Twenty dollars buys a basic chisel set from a big-box retailer, but it won’t go far at a boutique like Blue Spruce Toolworks LLC, where a set of finely crafted dovetail chisels (pictured right) costs more than 10 times that amount.

High prices don’t deter sales at Blue Spruce or some other specialty sellers such as Sauer & Steiner Tool Works or Wenzloff & Sons Saw Makers. These newcomers to the hand-tool business are experiencing such success that they are struggling to keep up with demand. Their expanding sales are fanned by easy marketing through the Internet and retiring baby boomers plenty of free time and disposable income.

In an era when the big toolmakers hold down costs by manufacturing their products in countries with cheap labor, the boutique manufacturers have a flourishing market for tools crafted in the United States and other countries where labor costs are high.

Focus on quality, not costs
At Sauer & Steiner Tool Works, Konrad Sauer makes every plane himself at his home shop in Kitchener, Ont. He started the business with a partner, Joe Steiner, but took over as sole proprietor in 2003. Sauer now builds about 40 planes a year, crafting them from exotic woods like ebony and rosewood, even customizing them to the shape of the buyer’s hand.

Konrad Sauer

Test drive. Sauer shows off his custom handplanes at a tool show in December.

His average plane sells for about U.S.$3,100 and takes around one week to make. A larger plane, like the 28-1/2 in. jointer that he’s developing now, takes a full three weeks to build and will sell for over $9,000.

The price for just one of Sauer’s planes could go a long way toward outfitting a complete wood shop, but Sauer said he’s seen incredible growth since he started selling tools on his own. He’s now working at maximum capacity. Interested in one of his planes? Be prepared to wait. He’s booked for the next year to year and a half.

Saw maker Mike Wenzloff, of Forest Grove, Ore., tells a similar story. “What I’ve seen in going on three years is more of an exponential rise rather than a flat linear rise,” he said in a phone interview.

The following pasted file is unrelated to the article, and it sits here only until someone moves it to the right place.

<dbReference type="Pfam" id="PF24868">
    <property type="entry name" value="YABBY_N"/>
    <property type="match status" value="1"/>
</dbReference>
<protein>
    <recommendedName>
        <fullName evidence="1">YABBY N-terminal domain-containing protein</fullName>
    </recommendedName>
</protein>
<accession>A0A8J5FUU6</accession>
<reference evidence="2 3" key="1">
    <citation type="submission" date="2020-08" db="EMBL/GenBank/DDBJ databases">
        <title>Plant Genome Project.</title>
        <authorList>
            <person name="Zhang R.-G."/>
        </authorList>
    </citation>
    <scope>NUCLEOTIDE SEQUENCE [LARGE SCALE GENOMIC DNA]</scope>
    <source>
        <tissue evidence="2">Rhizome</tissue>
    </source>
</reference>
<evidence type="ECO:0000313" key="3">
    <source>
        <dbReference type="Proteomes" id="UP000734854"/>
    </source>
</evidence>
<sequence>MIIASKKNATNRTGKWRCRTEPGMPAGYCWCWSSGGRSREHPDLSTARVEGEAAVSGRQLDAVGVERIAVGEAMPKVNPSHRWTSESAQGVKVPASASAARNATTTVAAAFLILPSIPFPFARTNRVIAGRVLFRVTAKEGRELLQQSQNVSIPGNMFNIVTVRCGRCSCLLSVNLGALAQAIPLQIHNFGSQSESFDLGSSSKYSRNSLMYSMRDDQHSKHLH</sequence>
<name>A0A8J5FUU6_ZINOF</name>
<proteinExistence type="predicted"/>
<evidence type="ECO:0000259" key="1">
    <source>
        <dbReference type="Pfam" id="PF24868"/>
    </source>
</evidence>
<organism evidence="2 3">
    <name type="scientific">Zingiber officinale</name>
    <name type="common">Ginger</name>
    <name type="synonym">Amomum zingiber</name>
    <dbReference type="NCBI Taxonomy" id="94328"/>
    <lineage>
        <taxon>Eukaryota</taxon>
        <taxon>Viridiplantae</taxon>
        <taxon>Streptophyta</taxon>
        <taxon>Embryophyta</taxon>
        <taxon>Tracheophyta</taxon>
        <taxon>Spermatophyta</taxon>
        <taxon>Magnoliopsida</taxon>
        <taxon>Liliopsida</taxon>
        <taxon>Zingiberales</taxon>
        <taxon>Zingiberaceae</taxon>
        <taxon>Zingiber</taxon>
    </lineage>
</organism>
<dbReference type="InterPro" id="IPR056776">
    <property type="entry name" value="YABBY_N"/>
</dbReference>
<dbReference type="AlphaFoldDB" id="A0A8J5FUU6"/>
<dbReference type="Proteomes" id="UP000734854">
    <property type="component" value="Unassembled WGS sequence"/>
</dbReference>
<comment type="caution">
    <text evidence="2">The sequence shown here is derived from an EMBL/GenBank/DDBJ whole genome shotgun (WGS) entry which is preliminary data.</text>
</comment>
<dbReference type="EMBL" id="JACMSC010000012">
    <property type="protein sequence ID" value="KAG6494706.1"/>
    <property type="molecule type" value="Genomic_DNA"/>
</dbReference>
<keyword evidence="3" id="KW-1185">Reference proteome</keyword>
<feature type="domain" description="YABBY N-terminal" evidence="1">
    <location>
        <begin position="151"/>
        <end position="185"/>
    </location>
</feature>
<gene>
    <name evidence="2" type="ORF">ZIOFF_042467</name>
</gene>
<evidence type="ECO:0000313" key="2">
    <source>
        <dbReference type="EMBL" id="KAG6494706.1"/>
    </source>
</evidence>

Wenzloff and Sons Saw

Modern maker/classic designs. Wenzloff sells this carcass saw patterned after one built by 18th-century saw maker John Kenyon. Read a subscribers-only review.

Orders roll in so fast that his shop is behind by about 3,000 custom saws and about 500 saws for retail orders. His saws sell for $125 to $300, on average, and he’s working on several 5-ft.-long pit saws that will cost more than $1,000 each.

In Oregon City, David H. Jeske also sees growth for his company, Blue Spruce Toolworks. He makes dovetail chisels and marking knives, as well as components and products for other toolmakers. In a phone interview, Jeske said his business has nearly doubled each year since he started selling marking knives in 2002. His company began as a sideline but grew into a full-time job by 2005. He has produced more than 10,000 tools since then. On average, his products cost $45 to $65. A dovetail chisel set sells for more than $200.

In spite of strong performance among these boutique makers, the niche market is obviously small and in a different league from big manufacturers like Stanley Works, which sell tools by the trailer-load at discount home centers.

Swift sales for some industry stalwarts
It’s not only the newcomers are doing well. Lie-Nielsen Tool Works, an industry mainstay since 1981, has seen annual growth averaging 10% to 15%, according to founder Thomas Lie-Nielsen. The business started as a one-man operation and now employs 78 people. It made over $5 million in sales last year and sold more than 50,000 hand tools, said Lie-Nielsen.

Thomas Lie-Nielsen

Connecting to customers. Lie-Nielsen, right, with daughter Kirsten, talking to a customer at a show near Boston in December.

The same year that Lie-Nielsen founded his Maine-based enterprise, Ron Hock started selling his own tools in Fort Bragg, Calif. Hock still crafts handplane blades and other tools in his backyard shop, but sends the majority of production to a family-run factory in France, which helps him keep up with demand.